Daily Covid-19 update: Steady decline as SA records 1,744 new cases, 78 deaths

A morgue attendant at the Pretoria branch of the South African funeral and burial services company Avbob applies a biohazard warning on the body of a patient deceased of COVID-19 related illnesses as a coffin ig brough along ahead of his burial on January 22, 2021. (Photo by MARCO LONGARI / AFP)

In international news, Britain hit a target of inoculating 15 million of the most vulnerable people with a first coronavirus jab.

South Africa’s official Covid-19 statistics show a steady decline after the second wave of the pandemic was fuelled by a mutation in the virus, discovered towards the end of last year.

On Sunday, Health Minister Zweli Mkhize announced that 1,744 new cases, and 78 additional deaths, had been reported n the preceding 24 hours.

As a result, the country is now heading towards the 1.5 million confirmed case tally with a total of 47,899 deaths.

The recovery rate stands at 93% with 55,587 active cases on the books.

KwaZulu-Natal has the most number of active cases at 18,802, followed by the Western Cape with 8,624.

UK eyes next vaccine phase after hitting 15-million jabs target

Prime Minister Boris Johnson on Sunday called Britain hitting a target of inoculating 15 million of the most vulnerable people with a first coronavirus jab “a significant milestone”, as the country prepared for the next phase of its vaccination programme.

Johnson, who has faced severe criticism over his year-long handling of the pandemic, had set the ambitious aim of offering a jab to everybody in the top four priority groups of around 15 million people by the middle of this month.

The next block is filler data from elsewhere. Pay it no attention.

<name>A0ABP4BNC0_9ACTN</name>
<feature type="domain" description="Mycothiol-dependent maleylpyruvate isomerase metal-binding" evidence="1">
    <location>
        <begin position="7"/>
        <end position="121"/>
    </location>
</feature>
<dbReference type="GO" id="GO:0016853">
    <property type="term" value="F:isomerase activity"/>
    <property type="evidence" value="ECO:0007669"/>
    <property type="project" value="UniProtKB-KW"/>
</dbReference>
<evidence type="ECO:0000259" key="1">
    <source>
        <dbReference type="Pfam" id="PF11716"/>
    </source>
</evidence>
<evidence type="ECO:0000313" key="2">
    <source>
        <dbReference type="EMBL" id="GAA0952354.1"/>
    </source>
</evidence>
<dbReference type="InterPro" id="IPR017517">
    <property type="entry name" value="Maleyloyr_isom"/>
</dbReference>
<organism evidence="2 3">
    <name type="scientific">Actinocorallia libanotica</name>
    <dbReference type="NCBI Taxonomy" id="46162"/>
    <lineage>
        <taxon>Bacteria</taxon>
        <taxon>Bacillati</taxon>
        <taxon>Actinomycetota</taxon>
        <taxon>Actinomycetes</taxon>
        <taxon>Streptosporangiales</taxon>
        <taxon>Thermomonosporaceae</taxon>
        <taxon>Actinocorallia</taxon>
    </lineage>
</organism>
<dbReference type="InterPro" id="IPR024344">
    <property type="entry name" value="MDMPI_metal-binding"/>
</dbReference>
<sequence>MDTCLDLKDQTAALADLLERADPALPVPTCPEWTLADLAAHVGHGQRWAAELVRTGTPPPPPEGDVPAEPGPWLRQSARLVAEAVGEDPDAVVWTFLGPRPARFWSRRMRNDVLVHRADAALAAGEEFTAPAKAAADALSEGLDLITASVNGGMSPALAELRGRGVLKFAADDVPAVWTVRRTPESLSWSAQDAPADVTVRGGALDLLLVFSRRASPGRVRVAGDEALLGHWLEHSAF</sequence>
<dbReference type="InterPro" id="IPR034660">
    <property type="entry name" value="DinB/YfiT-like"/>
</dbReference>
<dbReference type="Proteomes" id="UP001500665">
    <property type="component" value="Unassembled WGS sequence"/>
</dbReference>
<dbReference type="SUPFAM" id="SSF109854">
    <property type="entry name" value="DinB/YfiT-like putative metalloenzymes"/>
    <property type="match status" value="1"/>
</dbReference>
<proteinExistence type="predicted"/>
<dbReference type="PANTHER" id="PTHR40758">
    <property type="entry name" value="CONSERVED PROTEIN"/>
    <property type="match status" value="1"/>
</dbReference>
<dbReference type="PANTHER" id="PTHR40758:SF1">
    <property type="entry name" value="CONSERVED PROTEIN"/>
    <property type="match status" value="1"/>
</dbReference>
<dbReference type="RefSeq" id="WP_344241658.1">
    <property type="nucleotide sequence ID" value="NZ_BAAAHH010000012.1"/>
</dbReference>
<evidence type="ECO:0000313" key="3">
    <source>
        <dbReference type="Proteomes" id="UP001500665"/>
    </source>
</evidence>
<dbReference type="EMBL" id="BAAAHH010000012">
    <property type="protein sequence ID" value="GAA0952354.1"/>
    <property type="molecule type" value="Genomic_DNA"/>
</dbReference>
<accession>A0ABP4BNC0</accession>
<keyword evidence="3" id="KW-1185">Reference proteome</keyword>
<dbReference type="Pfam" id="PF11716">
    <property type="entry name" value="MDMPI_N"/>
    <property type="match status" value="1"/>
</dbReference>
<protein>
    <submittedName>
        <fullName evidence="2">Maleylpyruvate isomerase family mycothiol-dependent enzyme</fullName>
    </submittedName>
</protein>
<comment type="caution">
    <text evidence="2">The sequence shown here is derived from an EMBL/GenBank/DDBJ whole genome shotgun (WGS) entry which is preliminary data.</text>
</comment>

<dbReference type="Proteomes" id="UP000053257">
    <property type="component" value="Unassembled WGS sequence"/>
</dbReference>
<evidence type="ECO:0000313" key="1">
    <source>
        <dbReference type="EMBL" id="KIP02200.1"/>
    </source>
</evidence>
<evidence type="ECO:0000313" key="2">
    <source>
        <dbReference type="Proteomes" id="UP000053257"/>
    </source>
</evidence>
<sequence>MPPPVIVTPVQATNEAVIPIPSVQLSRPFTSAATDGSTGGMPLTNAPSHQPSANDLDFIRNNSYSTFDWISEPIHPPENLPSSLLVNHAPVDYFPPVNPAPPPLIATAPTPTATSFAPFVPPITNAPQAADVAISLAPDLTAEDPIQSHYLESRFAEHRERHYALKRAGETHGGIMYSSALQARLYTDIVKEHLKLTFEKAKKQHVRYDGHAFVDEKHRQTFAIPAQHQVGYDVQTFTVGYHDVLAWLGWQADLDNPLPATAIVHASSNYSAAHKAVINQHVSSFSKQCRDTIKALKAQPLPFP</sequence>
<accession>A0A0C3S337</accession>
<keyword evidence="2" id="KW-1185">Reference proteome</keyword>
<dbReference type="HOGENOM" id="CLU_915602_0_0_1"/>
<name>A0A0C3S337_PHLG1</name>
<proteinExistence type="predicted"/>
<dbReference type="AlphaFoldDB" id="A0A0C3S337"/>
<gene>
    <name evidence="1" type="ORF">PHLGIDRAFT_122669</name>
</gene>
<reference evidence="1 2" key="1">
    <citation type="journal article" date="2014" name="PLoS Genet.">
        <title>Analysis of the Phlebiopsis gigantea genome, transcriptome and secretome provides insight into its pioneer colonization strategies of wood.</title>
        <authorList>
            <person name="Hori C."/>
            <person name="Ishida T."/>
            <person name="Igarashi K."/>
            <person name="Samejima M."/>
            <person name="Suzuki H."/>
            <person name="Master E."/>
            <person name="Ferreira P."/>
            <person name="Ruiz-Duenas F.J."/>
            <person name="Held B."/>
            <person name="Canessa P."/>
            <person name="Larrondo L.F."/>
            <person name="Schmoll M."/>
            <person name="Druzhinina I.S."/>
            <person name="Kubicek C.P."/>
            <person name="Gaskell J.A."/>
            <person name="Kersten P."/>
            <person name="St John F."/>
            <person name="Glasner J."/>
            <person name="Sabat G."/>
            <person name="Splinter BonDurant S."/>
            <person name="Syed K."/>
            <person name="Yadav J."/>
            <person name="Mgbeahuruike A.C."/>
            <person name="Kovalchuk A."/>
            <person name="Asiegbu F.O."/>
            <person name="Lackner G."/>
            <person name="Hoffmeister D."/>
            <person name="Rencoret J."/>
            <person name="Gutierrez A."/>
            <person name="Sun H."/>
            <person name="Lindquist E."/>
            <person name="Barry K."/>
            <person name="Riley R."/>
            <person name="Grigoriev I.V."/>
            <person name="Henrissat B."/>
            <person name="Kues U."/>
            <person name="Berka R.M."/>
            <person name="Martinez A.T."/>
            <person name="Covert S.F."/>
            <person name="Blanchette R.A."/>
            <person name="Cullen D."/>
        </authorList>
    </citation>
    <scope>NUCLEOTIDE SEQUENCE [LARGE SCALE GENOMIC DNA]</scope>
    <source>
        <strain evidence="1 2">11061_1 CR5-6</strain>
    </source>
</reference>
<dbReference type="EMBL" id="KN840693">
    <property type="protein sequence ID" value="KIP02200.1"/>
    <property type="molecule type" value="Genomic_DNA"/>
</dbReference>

That comprises all over-70s, care home residents and staff, NHS workers and the extremely clinically vulnerable to the virus.

By the end of Saturday, 15,062,189 people had received a first dose, with 537,715 also getting their second shot, according to the latest health ministry statistics.

“This country has achieved an extraordinary feat,” Johnson said in a video message posted on Twitter, noting it had been just over two months since Britain embarked on its biggest ever vaccination programme.

“We’ve still got a long way to go to. And there will undoubtedly be bumps in the road. But after all we’ve achieved, I know we can go forward with great confidence.”

The country will now start administering vaccines from Monday to those aged between 65 and 69 and the clinically vulnerable to Covid-19, with almost 1.2 million already invited to book their jabs, the state-run National Health Service (NHS) said.

Ministers have also vowed to vaccinate all over-50s by May and all adults by September.

“There is so much more to do and I urge anyone eligible to step forward and take up their appointment,” Health Secretary Matt Hancock added Sunday.

“The vaccine is our route to freedom — we will beat this virus jab by jab.”

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